#8 Ed Wiley

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Posted 06 December 2012 - 12:35 AM

Hi Matt: Yes a green laser will help, but you have to be careful with it and they usually are not welcome at group sessions where folks are doing astrophotography (read just about any star party). If you get one, be careful, especially if there are airplanes in the air and people around you on the ground. Lasers must be used very carefully and only turned on when doing at initial move.

But there is another solution: a Telrad. They are zero power, you can use both eyes and you can mount it at the front of your tube. Its still a bit of a pain at zenith but certainly beat trying to site the tube itself.

Another solution:Do you have a right-angle finder? If yes, then you need a Telrad. If not, try using both eyes, one through the finder and the other scoping out the sky at zero power. Once you get used to it, it works.

Ed

#9 beatlejuice

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Posted 06 December 2012 - 12:46 AM

But there is another solution: a Telrad.



Plus a 4" Telrad riser and relax as you point to the right star.

Eric

#10 frito

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Posted 06 December 2012 - 12:54 AM

yeah i was going to say a telrad on a riser or a rigel quikfinder. mount either one as far forward as you can. at zenith anything except large scopes taller than you are always going to be a pain in the neck literally with zero mag finders or straight through's thats why i like the rigel/RACI combo i have on my XT8. rigel gets me in the area quickly, RACI narrows it down in comfort.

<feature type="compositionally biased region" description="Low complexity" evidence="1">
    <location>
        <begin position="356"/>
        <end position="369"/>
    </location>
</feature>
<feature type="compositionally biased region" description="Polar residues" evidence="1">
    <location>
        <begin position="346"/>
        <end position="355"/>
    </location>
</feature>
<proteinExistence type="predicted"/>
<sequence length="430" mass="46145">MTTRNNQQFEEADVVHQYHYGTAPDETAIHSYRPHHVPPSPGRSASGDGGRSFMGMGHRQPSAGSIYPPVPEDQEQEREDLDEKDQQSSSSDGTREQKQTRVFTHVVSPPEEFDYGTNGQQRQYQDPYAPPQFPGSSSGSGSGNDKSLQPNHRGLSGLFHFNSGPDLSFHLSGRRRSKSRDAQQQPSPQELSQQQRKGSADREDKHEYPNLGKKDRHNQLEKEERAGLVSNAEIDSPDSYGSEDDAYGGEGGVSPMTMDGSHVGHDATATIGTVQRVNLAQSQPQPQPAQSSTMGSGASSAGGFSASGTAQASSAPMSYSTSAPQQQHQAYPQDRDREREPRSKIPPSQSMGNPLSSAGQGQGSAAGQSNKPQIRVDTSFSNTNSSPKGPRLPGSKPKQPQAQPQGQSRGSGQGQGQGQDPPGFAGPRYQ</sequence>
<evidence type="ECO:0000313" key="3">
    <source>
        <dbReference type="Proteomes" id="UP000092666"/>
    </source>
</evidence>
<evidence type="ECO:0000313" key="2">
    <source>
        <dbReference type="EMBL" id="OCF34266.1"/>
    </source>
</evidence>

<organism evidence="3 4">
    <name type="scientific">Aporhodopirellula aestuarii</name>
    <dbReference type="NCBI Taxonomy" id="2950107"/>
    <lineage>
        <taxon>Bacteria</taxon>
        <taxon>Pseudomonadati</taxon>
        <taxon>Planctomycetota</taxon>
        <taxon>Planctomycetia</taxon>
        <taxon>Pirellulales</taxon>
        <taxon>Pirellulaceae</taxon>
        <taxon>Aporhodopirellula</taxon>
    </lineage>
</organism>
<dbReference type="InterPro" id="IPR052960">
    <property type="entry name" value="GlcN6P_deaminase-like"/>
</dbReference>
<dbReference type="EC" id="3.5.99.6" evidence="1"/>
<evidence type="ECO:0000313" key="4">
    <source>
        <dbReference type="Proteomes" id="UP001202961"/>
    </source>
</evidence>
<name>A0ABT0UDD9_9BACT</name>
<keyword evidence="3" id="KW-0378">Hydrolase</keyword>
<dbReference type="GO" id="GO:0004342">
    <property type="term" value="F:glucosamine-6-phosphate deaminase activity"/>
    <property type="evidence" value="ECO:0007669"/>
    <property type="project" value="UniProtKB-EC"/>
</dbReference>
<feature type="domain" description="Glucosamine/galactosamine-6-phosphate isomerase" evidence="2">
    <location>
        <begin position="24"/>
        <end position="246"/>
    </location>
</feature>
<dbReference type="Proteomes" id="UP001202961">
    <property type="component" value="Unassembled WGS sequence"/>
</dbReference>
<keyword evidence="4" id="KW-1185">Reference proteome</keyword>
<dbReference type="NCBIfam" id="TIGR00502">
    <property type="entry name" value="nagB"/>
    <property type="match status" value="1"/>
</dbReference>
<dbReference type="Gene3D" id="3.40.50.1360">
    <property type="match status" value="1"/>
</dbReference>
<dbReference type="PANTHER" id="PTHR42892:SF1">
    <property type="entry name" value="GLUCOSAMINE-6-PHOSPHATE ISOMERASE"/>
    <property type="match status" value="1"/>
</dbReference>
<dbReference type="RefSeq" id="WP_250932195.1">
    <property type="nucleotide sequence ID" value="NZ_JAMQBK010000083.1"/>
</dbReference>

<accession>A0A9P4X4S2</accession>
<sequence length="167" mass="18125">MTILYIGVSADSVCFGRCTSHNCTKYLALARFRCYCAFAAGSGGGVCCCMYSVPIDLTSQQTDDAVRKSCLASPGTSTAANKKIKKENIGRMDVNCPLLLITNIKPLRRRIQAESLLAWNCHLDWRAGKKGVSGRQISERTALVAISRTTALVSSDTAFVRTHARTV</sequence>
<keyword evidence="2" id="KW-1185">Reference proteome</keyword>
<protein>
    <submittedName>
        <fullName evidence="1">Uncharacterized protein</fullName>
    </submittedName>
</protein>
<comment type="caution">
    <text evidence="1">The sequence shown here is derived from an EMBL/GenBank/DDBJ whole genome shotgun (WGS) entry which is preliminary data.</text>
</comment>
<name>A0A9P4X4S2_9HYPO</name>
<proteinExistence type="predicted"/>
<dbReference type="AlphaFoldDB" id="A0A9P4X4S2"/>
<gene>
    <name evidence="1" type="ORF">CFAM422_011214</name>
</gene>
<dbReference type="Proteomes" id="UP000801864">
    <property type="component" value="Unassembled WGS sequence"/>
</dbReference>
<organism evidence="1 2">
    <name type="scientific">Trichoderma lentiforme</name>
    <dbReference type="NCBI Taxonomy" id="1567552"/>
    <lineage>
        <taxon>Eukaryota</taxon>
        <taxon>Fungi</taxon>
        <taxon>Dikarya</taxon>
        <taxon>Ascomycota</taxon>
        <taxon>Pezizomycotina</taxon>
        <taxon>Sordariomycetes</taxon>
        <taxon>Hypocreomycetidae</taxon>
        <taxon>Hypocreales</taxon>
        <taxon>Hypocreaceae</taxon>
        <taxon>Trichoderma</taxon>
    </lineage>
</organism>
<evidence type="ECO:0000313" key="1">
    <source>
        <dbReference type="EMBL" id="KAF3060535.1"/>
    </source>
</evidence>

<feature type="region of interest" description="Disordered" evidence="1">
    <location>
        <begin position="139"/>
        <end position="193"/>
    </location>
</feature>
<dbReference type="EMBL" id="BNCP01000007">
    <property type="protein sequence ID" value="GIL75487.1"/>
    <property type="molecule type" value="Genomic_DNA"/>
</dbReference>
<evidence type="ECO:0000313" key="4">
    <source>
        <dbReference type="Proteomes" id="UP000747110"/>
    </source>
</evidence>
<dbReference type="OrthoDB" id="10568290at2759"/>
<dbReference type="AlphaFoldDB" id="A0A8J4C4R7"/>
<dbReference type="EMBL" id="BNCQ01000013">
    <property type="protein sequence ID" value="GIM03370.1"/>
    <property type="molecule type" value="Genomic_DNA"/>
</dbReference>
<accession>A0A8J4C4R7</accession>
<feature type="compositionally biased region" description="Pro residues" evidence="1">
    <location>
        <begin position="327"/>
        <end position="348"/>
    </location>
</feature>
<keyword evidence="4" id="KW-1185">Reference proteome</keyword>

#11 Tony Flanders

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Posted 06 December 2012 - 05:31 AM

I'm talking about sighting dwn the tube to get in the neighborhood of said object.. its more accurate if I'm looking down the full lenghtof tube.


Okay, now I understand ... except that I don't understand why you're doing this.

Sighting down the tube is a useful fallback when all else fails, but it's inferior to just about every other technique known. A simple paper-towel roll taped to the front of the tube would be an improvement. An inexpensive red-dot finder would be a huge improvement. A red-circle finder would be better yet. And an old-fashioned finderscope works fine, too. Just keep both eyes open, and you will get your initial fix.

So exactly why are you using this caveman technique?

For that matter, what do you do on your SCT? Still sight down the tube?

#12 Jon Isaacs

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Posted 06 December 2012 - 06:35 AM

I've only been out with thereflector 3 to 4 times... its very difficult the closer to zenith.. will iget better or moreused to this or is the laser common for larger reflectors?



Matt:

As others have said, a Telrad is a big help in situations like this. (Note that the Telrad and the Rigel have the same height though it doesn't look that way.) A few questions:

- What finder are you using? With a straight-through finder, you can point the scope to the first guide star by keeping both your eyes open. What you see is the finder crosshairs superimposed on the starfield. Move the target star towards the crosshairs and suddenly it will appear in the finder scope and you are done.